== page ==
But Georgia failed to score a touchdown until the fleeting last couple minutes of the game, after Mississippi State had already sealed the victory.
The frustration was evident in interviews after the game.
"1-and whatever the crap we are," offensive coordinator Mike Bobo said. "What are we, 1-and-3? You know, you play to win the game, work hard and we're not getting it done. It's disappointing and I know the guys are frustrated. We're going to regroup and we're going to get back to grinding. Nobody is going to quit. Nobody is going to throw in the tail."
The Bulldogs broke into the red zone twice in the first half, but came away with only six points from two field goals.
Sophomore tailback Washaun Ealey fumbled at the one-yard-line in the first quarter, costing one score and a chance at any points.
A holding penalty negated another score, a 40-yard catch-and-run by senior Kris Durham, in the second quarter, leaving Georgia with a disappointing three points after initially finding the end zone.
The entire game, Georgia settled for either a field goal or came away empty.
"It's one of those things where we got down to the one-yard-line, had a fumble," Durham said. "I had a touchdown catch, had a holding penalty. You know, make a couple of plays, something else happened. We're just not getting it all together at one time. We need to stop shooting ourselves in the foot so to speak."
The Bulldogs specifically struggled to get the running game going. An average of 3.3 yards-a-carry kept Georgia in long-yardage situations on second and third down. In fact, quarterback Aaron Murray was the team's leading rusher, with 38 yards on seven carries.
"We have to do a better job of getting some runs where we can get some yards because obviously what we're doing right now ain't working," offensive coordinator Mike Bobo said.
Schematically, Mississippi State called numerous blitzes, Richt said, which tripped up the ground attack.
"We just, at times, called a couple running plays just blindly and just said, ‘Hey we're going to run this no matter what,'" he said. "There times when we had success and some times we got hit in the mouth because of the pressures they brought. And again, until you look at the film, it's going to be hard to say exactly. They did a nice job defensively."
The passing game fared better statistically, but Georgia finished 7-of-15 on third down plays. Murray finished with 274 passing yards, one touchdown and no interceptions, but incomplete passes on third down killed numerous drives.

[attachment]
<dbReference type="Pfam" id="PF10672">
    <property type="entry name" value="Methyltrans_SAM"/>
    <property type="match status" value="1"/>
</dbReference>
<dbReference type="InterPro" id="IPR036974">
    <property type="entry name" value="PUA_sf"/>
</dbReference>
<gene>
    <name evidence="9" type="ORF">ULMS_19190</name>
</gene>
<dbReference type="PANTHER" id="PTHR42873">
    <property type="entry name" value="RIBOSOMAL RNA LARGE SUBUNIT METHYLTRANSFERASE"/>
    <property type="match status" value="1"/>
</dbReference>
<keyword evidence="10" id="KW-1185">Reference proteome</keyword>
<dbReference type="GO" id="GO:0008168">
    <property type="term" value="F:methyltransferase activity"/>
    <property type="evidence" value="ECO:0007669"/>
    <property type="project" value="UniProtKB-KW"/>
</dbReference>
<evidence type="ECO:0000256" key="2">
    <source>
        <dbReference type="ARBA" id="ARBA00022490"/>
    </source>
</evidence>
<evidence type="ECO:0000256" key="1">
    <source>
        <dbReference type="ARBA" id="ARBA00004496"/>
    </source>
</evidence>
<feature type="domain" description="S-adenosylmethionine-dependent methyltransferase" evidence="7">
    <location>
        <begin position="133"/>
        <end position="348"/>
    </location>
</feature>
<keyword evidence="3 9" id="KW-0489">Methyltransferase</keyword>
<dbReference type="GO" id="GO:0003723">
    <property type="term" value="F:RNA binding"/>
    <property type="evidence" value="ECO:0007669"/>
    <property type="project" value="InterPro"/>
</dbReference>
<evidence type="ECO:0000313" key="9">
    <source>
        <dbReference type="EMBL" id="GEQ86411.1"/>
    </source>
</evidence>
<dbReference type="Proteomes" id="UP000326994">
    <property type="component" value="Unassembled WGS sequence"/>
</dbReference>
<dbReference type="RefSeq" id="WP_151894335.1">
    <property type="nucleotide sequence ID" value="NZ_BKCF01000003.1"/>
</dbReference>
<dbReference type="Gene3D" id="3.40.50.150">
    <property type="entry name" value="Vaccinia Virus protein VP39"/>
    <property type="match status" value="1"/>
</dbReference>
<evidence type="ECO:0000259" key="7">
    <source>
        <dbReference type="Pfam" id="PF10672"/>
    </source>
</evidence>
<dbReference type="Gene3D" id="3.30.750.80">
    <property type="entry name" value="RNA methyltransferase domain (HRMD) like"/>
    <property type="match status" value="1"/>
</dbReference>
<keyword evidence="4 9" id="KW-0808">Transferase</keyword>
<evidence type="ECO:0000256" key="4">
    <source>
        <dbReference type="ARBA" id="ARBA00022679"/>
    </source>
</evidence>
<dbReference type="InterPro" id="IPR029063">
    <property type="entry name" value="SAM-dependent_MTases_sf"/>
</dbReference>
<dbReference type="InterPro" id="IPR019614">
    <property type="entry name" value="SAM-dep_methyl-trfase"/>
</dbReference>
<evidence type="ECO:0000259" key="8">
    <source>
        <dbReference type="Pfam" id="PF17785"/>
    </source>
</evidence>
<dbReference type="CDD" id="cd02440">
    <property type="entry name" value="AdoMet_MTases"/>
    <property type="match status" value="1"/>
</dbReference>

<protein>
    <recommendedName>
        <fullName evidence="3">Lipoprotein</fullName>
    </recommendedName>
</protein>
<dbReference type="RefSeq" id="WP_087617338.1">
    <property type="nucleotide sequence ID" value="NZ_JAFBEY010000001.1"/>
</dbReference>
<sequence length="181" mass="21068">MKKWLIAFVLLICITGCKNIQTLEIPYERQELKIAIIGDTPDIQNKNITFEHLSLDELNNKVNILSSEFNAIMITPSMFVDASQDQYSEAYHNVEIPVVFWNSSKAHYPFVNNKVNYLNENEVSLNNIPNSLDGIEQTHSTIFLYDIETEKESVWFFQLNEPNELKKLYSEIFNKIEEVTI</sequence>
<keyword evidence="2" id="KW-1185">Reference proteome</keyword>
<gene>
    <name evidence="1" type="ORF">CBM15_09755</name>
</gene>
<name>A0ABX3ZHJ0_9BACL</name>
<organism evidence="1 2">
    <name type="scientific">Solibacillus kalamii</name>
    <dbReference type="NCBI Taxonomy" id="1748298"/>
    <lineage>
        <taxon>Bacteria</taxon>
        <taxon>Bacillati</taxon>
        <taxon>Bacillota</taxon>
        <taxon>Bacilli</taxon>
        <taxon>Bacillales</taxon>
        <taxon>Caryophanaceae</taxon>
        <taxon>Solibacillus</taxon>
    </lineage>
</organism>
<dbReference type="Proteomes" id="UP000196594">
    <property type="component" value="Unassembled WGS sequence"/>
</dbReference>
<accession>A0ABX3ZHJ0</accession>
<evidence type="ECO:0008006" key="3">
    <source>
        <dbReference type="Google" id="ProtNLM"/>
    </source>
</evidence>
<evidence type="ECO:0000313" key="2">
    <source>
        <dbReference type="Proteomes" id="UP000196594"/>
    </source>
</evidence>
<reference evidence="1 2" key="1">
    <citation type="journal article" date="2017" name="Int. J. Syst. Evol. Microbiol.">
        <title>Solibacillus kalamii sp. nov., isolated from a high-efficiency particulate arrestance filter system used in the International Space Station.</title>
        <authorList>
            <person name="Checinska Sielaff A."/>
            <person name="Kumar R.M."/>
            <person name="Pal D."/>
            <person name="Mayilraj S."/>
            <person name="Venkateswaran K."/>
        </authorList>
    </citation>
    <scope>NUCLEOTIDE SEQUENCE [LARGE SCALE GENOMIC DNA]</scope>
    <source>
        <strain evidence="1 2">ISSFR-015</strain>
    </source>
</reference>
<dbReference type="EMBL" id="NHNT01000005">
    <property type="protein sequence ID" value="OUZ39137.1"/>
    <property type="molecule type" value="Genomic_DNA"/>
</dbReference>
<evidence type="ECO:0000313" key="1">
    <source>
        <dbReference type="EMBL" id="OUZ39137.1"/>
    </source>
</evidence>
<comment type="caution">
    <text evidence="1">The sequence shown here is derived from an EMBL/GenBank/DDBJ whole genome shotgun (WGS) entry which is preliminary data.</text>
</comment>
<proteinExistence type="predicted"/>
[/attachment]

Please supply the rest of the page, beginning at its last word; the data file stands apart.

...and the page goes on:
The ultimate problem is a lack of consistency from every area of the offense, Bobo said.
"We hadn't been consistent enough to finish drives," he said. "It's frustrating. And we've got to do a better job of making big plays, which would help. I've got to do a better job as coaches of getting us in those plays and giving those kids more opportunities."
A struggling offense this season has become all too familiar for Georgia fans. The Bulldogs managed only six points in a 17-6 loss at South Carolina. And until the fourth quarter against Arkansas, had only scored 10 points.
The problems have been much of the same in each loss: an inconsistent rushing attack, leaving points on the table in the red zone and trouble converting on third down.
Now Georgia is 0-3 in the conference, with little time to find answers to each problem.
"Well you just got to keep fighting," Bobo said. "You have to show the kids that you're going to compete; you're not going to give in. You're going to show up everyday and work hard. That's really been the m-o of coach Richt's teams since he's been here, is that they just keep fighting and staying together. That's what we have to do. We got to do a good job of keeping them together and keeping them playing hard and playing for each other. There's going to be a lot of people disappointed and rightfully so. We've got to stay together and play hard for each other and everybody out there that's supporting us."
Added Richt: "Well, if you go by watching the film down-by-down, you could say we're not maybe as far off as some people think. But if you look at the record, we're pretty far off from where we want to be."